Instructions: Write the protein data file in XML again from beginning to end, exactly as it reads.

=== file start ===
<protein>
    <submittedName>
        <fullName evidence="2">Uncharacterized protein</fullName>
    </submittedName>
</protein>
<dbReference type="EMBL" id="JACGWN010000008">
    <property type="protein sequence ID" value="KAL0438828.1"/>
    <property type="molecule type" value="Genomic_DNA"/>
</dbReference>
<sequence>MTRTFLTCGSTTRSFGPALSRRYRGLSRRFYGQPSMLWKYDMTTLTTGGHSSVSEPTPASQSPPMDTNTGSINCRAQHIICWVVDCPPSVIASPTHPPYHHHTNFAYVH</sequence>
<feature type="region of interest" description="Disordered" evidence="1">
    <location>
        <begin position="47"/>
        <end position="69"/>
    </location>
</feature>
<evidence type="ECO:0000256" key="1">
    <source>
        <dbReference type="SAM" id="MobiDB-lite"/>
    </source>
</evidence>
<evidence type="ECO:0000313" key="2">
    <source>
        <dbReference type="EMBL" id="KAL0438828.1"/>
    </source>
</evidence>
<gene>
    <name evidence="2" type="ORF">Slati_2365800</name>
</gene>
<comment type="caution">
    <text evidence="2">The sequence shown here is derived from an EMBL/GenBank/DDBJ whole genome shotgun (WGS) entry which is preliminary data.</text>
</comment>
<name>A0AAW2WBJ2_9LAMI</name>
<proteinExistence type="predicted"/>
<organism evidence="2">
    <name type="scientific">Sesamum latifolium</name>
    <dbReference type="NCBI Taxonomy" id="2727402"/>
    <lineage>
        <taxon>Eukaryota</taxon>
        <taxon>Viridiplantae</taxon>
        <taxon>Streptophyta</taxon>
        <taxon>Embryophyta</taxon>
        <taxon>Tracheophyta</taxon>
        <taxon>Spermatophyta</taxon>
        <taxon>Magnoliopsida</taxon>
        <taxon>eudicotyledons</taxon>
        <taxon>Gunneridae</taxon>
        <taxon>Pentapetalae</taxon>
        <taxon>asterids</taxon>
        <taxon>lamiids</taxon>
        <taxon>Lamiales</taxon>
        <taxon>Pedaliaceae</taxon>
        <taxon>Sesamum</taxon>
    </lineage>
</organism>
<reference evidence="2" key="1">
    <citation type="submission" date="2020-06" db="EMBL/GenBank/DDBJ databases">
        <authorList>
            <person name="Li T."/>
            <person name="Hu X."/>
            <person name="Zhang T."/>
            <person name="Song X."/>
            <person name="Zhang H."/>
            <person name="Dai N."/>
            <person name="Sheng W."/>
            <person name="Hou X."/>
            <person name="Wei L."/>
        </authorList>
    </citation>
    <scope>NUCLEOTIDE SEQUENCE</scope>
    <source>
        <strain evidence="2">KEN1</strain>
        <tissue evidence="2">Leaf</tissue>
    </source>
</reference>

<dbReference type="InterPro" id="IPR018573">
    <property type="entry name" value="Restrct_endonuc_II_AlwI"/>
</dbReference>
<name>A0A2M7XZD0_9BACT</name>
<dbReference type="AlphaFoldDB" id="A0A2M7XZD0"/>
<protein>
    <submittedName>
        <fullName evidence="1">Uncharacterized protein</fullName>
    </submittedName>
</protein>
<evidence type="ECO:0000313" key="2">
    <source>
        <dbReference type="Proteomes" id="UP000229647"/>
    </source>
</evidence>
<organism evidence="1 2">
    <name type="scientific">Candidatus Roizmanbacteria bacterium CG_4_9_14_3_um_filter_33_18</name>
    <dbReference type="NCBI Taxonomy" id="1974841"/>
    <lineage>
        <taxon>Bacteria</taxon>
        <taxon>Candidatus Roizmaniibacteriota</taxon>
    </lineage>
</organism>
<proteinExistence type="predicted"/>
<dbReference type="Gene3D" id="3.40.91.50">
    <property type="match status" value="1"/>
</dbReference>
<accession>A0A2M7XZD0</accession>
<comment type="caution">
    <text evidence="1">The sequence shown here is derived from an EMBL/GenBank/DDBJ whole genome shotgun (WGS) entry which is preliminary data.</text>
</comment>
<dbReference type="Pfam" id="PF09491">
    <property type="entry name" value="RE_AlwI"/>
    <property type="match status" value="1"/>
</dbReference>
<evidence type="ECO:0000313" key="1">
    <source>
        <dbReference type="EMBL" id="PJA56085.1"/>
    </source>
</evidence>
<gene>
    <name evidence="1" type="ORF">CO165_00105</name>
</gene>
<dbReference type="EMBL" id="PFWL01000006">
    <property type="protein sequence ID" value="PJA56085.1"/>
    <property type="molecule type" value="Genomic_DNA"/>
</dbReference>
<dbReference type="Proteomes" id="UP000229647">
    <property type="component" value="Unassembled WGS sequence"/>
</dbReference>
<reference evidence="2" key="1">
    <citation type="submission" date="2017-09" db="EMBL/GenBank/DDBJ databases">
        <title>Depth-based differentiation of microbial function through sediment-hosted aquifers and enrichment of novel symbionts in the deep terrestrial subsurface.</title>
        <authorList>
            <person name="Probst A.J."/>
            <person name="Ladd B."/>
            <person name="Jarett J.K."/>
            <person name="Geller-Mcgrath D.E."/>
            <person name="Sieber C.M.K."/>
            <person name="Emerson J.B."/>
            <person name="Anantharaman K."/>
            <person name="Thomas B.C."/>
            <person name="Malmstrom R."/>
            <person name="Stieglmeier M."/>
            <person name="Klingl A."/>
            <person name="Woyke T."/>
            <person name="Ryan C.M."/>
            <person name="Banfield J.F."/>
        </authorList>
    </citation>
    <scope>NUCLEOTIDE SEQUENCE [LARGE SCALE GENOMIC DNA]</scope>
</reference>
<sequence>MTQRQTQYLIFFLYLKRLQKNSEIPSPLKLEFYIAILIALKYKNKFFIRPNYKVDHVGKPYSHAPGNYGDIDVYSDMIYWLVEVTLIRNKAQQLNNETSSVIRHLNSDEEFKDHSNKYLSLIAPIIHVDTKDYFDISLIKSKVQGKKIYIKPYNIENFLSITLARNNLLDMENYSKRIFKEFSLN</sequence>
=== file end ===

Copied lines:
<protein>
    <submittedName>
        <fullName evidence="2">Uncharacterized protein</fullName>
    </submittedName>
</protein>
<dbReference type="EMBL" id="JACGWN010000008">
    <property type="protein sequence ID" value="KAL0438828.1"/>
    <property type="molecule type" value="Genomic_DNA"/>
</dbReference>
<sequence>MTRTFLTCGSTTRSFGPALSRRYRGLSRRFYGQPSMLWKYDMTTLTTGGHSSVSEPTPASQSPPMDTNTGSINCRAQHIICWVVDCPPSVIASPTHPPYHHHTNFAYVH</sequence>
<feature type="region of interest" description="Disordered" evidence="1">
    <location>
        <begin position="47"/>
        <end position="69"/>
    </location>
</feature>
<evidence type="ECO:0000256" key="1">
    <source>
        <dbReference type="SAM" id="MobiDB-lite"/>
    </source>
</evidence>
<evidence type="ECO:0000313" key="2">
    <source>
        <dbReference type="EMBL" id="KAL0438828.1"/>
    </source>
</evidence>
<gene>
    <name evidence="2" type="ORF">Slati_2365800</name>
</gene>
<comment type="caution">
    <text evidence="2">The sequence shown here is derived from an EMBL/GenBank/DDBJ whole genome shotgun (WGS) entry which is preliminary data.</text>
</comment>
<name>A0AAW2WBJ2_9LAMI</name>
<proteinExistence type="predicted"/>
<organism evidence="2">
    <name type="scientific">Sesamum latifolium</name>
    <dbReference type="NCBI Taxonomy" id="2727402"/>
    <lineage>
        <taxon>Eukaryota</taxon>
        <taxon>Viridiplantae</taxon>
        <taxon>Streptophyta</taxon>
        <taxon>Embryophyta</taxon>
        <taxon>Tracheophyta</taxon>
        <taxon>Spermatophyta</taxon>
        <taxon>Magnoliopsida</taxon>
        <taxon>eudicotyledons</taxon>
        <taxon>Gunneridae</taxon>
        <taxon>Pentapetalae</taxon>
        <taxon>asterids</taxon>
        <taxon>lamiids</taxon>
        <taxon>Lamiales</taxon>
        <taxon>Pedaliaceae</taxon>
        <taxon>Sesamum</taxon>
    </lineage>
</organism>
<reference evidence="2" key="1">
    <citation type="submission" date="2020-06" db="EMBL/GenBank/DDBJ databases">
        <authorList>
            <person name="Li T."/>
            <person name="Hu X."/>
            <person name="Zhang T."/>
            <person name="Song X."/>
            <person name="Zhang H."/>
            <person name="Dai N."/>
            <person name="Sheng W."/>
            <person name="Hou X."/>
            <person name="Wei L."/>
        </authorList>
    </citation>
    <scope>NUCLEOTIDE SEQUENCE</scope>
    <source>
        <strain evidence="2">KEN1</strain>
        <tissue evidence="2">Leaf</tissue>
    </source>
</reference>

<dbReference type="InterPro" id="IPR018573">
    <property type="entry name" value="Restrct_endonuc_II_AlwI"/>
</dbReference>
<name>A0A2M7XZD0_9BACT</name>
<dbReference type="AlphaFoldDB" id="A0A2M7XZD0"/>
<protein>
    <submittedName>
        <fullName evidence="1">Uncharacterized protein</fullName>
    </submittedName>
</protein>
<evidence type="ECO:0000313" key="2">
    <source>
        <dbReference type="Proteomes" id="UP000229647"/>
    </source>
</evidence>
<organism evidence="1 2">
    <name type="scientific">Candidatus Roizmanbacteria bacterium CG_4_9_14_3_um_filter_33_18</name>
    <dbReference type="NCBI Taxonomy" id="1974841"/>
    <lineage>
        <taxon>Bacteria</taxon>
        <taxon>Candidatus Roizmaniibacteriota</taxon>
    </lineage>
</organism>
<proteinExistence type="predicted"/>
<dbReference type="Gene3D" id="3.40.91.50">
    <property type="match status" value="1"/>
</dbReference>
<accession>A0A2M7XZD0</accession>
<comment type="caution">
    <text evidence="1">The sequence shown here is derived from an EMBL/GenBank/DDBJ whole genome shotgun (WGS) entry which is preliminary data.</text>
</comment>
<dbReference type="Pfam" id="PF09491">
    <property type="entry name" value="RE_AlwI"/>
    <property type="match status" value="1"/>
</dbReference>
<evidence type="ECO:0000313" key="1">
    <source>
        <dbReference type="EMBL" id="PJA56085.1"/>
    </source>
</evidence>
<gene>
    <name evidence="1" type="ORF">CO165_00105</name>
</gene>
<dbReference type="EMBL" id="PFWL01000006">
    <property type="protein sequence ID" value="PJA56085.1"/>
    <property type="molecule type" value="Genomic_DNA"/>
</dbReference>
<dbReference type="Proteomes" id="UP000229647">
    <property type="component" value="Unassembled WGS sequence"/>
</dbReference>
<reference evidence="2" key="1">
    <citation type="submission" date="2017-09" db="EMBL/GenBank/DDBJ databases">
        <title>Depth-based differentiation of microbial function through sediment-hosted aquifers and enrichment of novel symbionts in the deep terrestrial subsurface.</title>
        <authorList>
            <person name="Probst A.J."/>
            <person name="Ladd B."/>
            <person name="Jarett J.K."/>
            <person name="Geller-Mcgrath D.E."/>
            <person name="Sieber C.M.K."/>
            <person name="Emerson J.B."/>
            <person name="Anantharaman K."/>
            <person name="Thomas B.C."/>
            <person name="Malmstrom R."/>
            <person name="Stieglmeier M."/>
            <person name="Klingl A."/>
            <person name="Woyke T."/>
            <person name="Ryan C.M."/>
            <person name="Banfield J.F."/>
        </authorList>
    </citation>
    <scope>NUCLEOTIDE SEQUENCE [LARGE SCALE GENOMIC DNA]</scope>
</reference>
<sequence>MTQRQTQYLIFFLYLKRLQKNSEIPSPLKLEFYIAILIALKYKNKFFIRPNYKVDHVGKPYSHAPGNYGDIDVYSDMIYWLVEVTLIRNKAQQLNNETSSVIRHLNSDEEFKDHSNKYLSLIAPIIHVDTKDYFDISLIKSKVQGKKIYIKPYNIENFLSITLARNNLLDMENYSKRIFKEFSLN</sequence>